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Christmas tree farmer's books challenge kids to 'find Jesus'

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Phil Gallery pulls a worn, brown briefcase out of his car. As he opens it, the scent of yellowed paper hits the air. Inside lie pages and pages of notes, sketches and early manuscripts of his many books.

When Gallery speaks to children about writing, he’s quick to mention the hard, messy work that goes into producing anything of value. Students are impressed by the glossy, colorful copies of his books, such as “Can You Find Jesus?” and “Can You Find the Saints?” But he hopes to impart that before there were illustrations and sentences, there were stick figures and simple phrases. 

“Nothing happens by itself, including your life,” said Gallery. “You have to write and paint your life.”

Gallery’s life started April 10, 1946, in Los Angeles. When his family moved into the Northern Virginia area, he attended seventh- and eighth-grade at St. Rita School in Alexandria. After graduating, he attended the Capitol Page School in Washington for three years, spending long hours serving on the Senate floor. “We had classes from 6:30 in the morning until 10:30, then we went to work. It was crazy, but I was surrounded by a lot of great men,” he said. 

He attended a public high school his senior year. “Often (as a page I would) get home at 8, go to bed at 10 or 11. I thought I was probably going to go to the Naval Academy (for college) so I said, I need a year (off).” 

Following in his father’s footsteps, Gallery did attend the Naval Academy in Annapolis, and graduated in 1968. He then sailed ships around the world as a surface warfare officer. “There were a few places I didn’t get to, but not many,” he said. “It was very physically and mentally demanding work.” His take home pay was 75 cents an hour. 

He married his wife, Shari, in 1981. She was the longtime best friend of his cousin whom he reconnected with at his cousin’s wedding. Gallery and his wife had two sons while living in Washington — Matthew in 1983 and Nathaniel in 1985 — but then decided they wanted to raise their family outside the city. So he bought property in Augusta, W.Va., built a house and opened a Christmas tree farm. Twin girls, Victoria and Emily, were born in 1988.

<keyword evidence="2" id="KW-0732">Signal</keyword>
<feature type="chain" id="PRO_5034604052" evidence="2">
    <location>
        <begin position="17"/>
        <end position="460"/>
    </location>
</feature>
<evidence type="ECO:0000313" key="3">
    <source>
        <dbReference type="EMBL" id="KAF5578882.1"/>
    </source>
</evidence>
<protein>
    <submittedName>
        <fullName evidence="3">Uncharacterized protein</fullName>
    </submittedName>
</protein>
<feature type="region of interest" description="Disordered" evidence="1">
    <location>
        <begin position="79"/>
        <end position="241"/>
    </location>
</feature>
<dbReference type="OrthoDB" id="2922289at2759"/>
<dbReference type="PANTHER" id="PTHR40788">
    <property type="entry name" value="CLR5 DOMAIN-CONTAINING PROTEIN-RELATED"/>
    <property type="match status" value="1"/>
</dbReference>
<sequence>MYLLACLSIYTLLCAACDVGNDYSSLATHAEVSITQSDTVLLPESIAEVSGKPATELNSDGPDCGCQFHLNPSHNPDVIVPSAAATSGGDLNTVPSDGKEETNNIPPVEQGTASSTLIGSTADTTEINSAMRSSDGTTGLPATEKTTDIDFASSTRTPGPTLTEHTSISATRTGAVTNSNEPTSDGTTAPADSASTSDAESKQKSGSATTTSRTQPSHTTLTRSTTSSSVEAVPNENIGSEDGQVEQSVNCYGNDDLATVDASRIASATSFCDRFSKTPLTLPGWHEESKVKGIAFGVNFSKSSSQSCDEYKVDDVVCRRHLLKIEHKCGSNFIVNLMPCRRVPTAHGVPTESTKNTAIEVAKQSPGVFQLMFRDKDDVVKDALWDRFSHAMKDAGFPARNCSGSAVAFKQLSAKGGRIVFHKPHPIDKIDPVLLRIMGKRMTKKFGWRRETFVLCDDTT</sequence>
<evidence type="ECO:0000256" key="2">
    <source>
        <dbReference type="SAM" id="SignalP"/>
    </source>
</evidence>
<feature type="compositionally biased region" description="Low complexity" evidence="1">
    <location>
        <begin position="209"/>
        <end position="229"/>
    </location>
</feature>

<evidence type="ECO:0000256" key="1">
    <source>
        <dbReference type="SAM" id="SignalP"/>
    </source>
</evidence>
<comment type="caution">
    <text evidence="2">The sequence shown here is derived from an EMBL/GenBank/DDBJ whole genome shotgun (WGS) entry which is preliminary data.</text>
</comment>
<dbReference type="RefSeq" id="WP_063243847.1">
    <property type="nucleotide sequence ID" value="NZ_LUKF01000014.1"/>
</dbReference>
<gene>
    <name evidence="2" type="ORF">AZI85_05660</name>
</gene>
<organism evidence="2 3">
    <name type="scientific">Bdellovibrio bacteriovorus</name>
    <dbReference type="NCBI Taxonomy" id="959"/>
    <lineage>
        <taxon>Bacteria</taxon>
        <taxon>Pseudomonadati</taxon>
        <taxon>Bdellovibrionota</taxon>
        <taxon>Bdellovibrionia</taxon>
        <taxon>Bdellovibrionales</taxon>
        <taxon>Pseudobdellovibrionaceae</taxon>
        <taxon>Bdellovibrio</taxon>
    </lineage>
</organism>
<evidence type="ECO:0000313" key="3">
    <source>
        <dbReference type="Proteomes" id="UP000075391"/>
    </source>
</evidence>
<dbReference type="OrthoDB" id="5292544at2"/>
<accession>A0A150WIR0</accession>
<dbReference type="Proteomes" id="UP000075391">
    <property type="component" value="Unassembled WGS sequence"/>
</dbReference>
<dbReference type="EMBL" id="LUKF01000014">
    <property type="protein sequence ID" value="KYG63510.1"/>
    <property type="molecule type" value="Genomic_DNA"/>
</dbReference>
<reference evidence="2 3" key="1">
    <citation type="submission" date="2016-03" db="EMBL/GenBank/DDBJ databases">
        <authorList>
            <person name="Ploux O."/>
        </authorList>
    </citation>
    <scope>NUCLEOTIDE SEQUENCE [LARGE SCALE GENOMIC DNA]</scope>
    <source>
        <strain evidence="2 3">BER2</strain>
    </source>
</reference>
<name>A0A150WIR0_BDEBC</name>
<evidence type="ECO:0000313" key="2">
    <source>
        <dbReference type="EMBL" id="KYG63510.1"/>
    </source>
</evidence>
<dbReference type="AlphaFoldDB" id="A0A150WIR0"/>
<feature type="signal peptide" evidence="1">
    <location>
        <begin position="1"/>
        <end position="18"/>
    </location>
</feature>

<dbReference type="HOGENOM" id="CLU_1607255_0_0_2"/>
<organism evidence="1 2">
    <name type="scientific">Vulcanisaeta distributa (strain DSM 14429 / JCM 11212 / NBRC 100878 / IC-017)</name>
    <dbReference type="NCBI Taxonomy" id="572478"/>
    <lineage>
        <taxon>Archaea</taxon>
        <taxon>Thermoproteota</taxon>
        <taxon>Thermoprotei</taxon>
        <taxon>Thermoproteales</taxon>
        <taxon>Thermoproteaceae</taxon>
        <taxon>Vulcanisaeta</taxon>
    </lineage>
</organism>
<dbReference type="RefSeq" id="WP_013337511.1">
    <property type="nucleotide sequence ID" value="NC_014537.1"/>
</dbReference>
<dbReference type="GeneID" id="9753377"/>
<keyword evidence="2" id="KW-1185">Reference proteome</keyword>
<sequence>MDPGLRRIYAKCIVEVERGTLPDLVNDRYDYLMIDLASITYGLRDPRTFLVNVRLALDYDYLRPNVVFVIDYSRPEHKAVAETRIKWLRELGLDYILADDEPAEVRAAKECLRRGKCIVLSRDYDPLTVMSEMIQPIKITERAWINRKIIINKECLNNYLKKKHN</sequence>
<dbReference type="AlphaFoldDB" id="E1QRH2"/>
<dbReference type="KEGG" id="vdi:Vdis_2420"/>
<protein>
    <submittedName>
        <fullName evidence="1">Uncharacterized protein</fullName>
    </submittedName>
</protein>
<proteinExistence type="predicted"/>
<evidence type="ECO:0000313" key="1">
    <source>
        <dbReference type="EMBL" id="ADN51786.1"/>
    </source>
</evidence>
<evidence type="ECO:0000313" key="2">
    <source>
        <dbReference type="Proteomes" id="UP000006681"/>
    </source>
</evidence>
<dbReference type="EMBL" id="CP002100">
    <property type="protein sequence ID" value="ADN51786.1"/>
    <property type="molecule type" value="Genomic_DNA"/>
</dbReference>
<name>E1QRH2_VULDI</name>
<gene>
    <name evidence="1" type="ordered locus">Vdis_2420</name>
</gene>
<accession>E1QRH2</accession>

“We figured Christmas trees were pretty recession-proof, and we wanted to give our kids something to do,” he said. “When they sat down at the dinner table, they could say, ‘I did something today for my family and myself.’ What a blessing for a child.” 

Gallery paid his children and many of the local teenagers to plant trees, cut them down, load them onto trucks and drive into Washington to sell them. At its peak, his farm had 10,000 Christmas trees, said Gallery. 

Though he always was interested in reading and writing, the idea to write a search and find book started with his children. “My kids were fascinated by ‘Where’s Waldo?’ books,” he said. Gallery wondered what it might be like to have kids searching for something a little more profound than a boy in a striped red shirt. So he found an illustrator, Janet L. Harlow, and got to work. 

Beginning in 1996, their collaboration led to four books — “Can You Find Jesus?,” “Can You Find Bible Heroes?,” “Can You Find the Saints?” and “Can You Find Followers of Jesus?” Readers search for items such as a dove, a lamb or palm branches throughout illustrations brimming with busy cartoon people. A child in a striped shirt makes a repeated appearance, too. “Jesus wasn’t someone just for the people of his day but is living today in all of us,” the book explains. 

An opening page has a spot for children to sign their names below the sentence, “I can find Jesus in this book. I will keep looking for him in my life.” 

Their four books each won the Catholic Press Association’s award for best children’s book the year they were published. His fifth and newest book, “St. Francis and the Animals: A Mother Bird’s Story,” illustrated by Sibyl Mackenzie, isn’t a seek and find. The intended audience is a little younger, so he decided to tell the story in a different way. “One day it just dawned on me — kids like animals. Why don’t I have a bird tell the story of Francis? So I did,” he said.

Gallery returned to his middle school, St. Rita, to share his work with the students and later with families at the May 18 parish festival. From past experience, he knows kids enjoy the books. Amidst the entertaining challenge of discovering the hidden objects are lessons about the faith. In presentations of his books, Gallery tucks in a lesson about the importance of hard work in an instant gratification world. 

“This is the process of creating art, or living life, of accomplishing anything,” said Gallery. “You begin with something little and simple, and you end up with an amazing piece of art.”

© Arlington Catholic Herald 2019